Epstein: Cubs accept Soler five-game suspension

Jack McCarthy, The Sports Xchange
The SportsXchange

CHICAGO -- Jorge Soler has expressed remorse and a senior Cubs official said the team will accept punishment from a Class A league after the Cubs prospect allegedly threatened opposing players with a bat on Wednesday.
During Thursday's game at Wrigley Field, the team announced Soler was suspended for five games.
"Jorge's tremendously remorseful about what happened and he understands what he did was wrong," said Theo Epstein, the Cubs president of baseball operations. "He didn't sleep last night, up all night thinking about it and very apologetic."
Epstein spoke prior to Thursday's game with the Giants.
Soler allegedly threatened opposing players with a bat following a brawl during a Class A Florida State League game on Wednesday in Daytona Beach, Fla.
"We're going to accept and Jorge's going to accept whatever discipline (the league) deems appropriate," Epstein said. "We condemn the act and what took place, but we support the player and we believe in Jorge."
While not condoning Soler's actions, several Cubs players also offered sympathy to the Cuban native.
"He's not even here a year in the States," first baseman Anthony Rizzo said prior to Thursday's scheduled game against the Giants at Wrigley Field. "He's got to adjust and that's why he's not in the big leagues, Triple-A or Double-A. He's got to learn the ropes. Everyone makes mistakes ... it's something you learn from."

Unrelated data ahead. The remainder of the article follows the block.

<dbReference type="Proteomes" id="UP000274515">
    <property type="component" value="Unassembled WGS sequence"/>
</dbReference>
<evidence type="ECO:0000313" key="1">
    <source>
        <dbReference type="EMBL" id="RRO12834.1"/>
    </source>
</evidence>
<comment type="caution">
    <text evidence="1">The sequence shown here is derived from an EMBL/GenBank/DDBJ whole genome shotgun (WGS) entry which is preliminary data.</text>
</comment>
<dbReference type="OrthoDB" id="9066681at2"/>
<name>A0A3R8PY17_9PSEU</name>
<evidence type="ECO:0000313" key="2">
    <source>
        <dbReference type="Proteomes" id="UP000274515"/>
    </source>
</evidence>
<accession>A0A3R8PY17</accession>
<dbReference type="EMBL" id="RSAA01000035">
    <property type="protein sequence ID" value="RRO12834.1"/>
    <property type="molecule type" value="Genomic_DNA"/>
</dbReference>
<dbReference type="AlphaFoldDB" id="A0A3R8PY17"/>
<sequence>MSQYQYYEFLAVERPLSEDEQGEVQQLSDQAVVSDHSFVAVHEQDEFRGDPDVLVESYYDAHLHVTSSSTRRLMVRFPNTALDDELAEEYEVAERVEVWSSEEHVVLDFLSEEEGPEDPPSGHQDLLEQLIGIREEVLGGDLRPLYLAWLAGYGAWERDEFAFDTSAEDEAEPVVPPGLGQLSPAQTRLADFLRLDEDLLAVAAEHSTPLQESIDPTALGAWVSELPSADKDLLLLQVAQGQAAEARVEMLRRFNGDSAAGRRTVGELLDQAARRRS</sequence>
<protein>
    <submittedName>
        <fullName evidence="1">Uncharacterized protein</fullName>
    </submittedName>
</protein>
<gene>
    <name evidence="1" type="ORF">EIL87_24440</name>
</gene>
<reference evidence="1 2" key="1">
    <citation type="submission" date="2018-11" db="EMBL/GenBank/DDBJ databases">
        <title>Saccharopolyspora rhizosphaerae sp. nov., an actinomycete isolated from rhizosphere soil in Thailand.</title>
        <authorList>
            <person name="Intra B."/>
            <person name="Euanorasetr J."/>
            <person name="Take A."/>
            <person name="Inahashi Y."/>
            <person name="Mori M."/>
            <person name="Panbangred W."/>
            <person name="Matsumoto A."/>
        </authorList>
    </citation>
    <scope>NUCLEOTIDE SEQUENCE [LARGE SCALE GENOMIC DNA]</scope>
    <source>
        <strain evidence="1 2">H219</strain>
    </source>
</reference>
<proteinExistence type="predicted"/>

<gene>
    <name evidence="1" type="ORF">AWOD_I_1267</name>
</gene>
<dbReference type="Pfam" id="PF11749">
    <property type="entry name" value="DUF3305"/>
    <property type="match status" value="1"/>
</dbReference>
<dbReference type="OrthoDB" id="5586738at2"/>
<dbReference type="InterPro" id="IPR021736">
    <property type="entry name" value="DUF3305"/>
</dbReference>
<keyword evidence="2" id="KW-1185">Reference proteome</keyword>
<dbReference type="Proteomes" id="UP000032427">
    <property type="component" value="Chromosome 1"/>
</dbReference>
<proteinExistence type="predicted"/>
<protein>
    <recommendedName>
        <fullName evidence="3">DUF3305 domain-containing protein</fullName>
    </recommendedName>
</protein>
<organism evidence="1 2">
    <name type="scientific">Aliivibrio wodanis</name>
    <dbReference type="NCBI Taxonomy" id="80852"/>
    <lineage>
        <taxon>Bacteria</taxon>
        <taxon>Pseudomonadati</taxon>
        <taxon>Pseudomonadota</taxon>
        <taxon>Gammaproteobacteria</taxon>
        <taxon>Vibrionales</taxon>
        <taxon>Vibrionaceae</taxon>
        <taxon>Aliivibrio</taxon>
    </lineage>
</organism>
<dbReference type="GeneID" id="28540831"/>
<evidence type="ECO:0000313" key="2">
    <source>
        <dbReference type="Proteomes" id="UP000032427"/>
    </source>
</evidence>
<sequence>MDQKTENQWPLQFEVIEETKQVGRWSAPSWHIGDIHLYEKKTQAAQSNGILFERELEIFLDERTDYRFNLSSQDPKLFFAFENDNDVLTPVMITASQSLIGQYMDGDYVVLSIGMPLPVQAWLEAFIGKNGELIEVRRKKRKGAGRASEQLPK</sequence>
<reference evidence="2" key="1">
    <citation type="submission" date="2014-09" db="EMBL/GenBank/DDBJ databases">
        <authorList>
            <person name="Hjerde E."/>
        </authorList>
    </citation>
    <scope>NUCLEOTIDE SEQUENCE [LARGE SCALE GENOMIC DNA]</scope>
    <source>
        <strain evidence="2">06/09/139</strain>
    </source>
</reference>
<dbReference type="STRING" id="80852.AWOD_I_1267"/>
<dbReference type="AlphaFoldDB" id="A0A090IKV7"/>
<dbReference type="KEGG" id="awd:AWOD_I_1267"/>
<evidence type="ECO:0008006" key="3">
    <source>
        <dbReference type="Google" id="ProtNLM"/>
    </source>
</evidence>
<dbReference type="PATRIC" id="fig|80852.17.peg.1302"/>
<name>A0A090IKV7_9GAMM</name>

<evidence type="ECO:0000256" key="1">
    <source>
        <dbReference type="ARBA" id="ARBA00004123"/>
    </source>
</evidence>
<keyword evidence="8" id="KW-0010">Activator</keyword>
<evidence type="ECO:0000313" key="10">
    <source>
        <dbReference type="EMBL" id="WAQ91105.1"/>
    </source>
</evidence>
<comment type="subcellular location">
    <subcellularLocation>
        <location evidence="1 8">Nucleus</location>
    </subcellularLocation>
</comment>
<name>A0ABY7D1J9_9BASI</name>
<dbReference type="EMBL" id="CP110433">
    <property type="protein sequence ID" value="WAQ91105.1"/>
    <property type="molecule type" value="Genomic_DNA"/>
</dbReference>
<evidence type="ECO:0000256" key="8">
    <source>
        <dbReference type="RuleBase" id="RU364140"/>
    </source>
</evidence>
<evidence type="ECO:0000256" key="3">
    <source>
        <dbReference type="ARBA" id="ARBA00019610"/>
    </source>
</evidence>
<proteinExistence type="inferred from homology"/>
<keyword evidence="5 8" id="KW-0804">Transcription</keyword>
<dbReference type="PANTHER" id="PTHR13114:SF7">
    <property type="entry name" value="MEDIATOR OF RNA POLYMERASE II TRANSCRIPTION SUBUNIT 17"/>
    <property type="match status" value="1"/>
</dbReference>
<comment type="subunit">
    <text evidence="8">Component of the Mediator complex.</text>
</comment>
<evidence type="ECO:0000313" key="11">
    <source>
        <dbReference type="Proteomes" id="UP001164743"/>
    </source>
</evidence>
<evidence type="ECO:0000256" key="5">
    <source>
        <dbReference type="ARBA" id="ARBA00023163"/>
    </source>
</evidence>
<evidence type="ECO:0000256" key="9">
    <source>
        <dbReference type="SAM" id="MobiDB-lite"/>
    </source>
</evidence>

The 21-year-old outfielder reportedly tangled at second base with Clearwater infielder Carlos Alfonso, igniting a benches-clearing brawl in the seventh inning of the minor league game with the Cubs' Daytona affiliate.
After the field cleared Soler reportedly grabbed a bat and approached the Clearwater dugout while yelling at opposing players. He was restrained by players and coaches and ejected from the game.
"He's a young guy, first time in the United States and maybe he had a lot of pressure on himself," Cubs outfielder Alfonso Soriano said. "It's tough when you're here by yourself here in the United States and you don't have family or nobody. I feel sorry for him."
Soriano said he'll try to contact Soler in the next few days to offer support and motivation.
A former member of Cuba's national team and a top Cubs prospect, Soler was signed last summer to a nine-year contract reportedly worth $30 million.
He was with the Cubs in spring training before assignment to the team's Class A affiliate in Florida.

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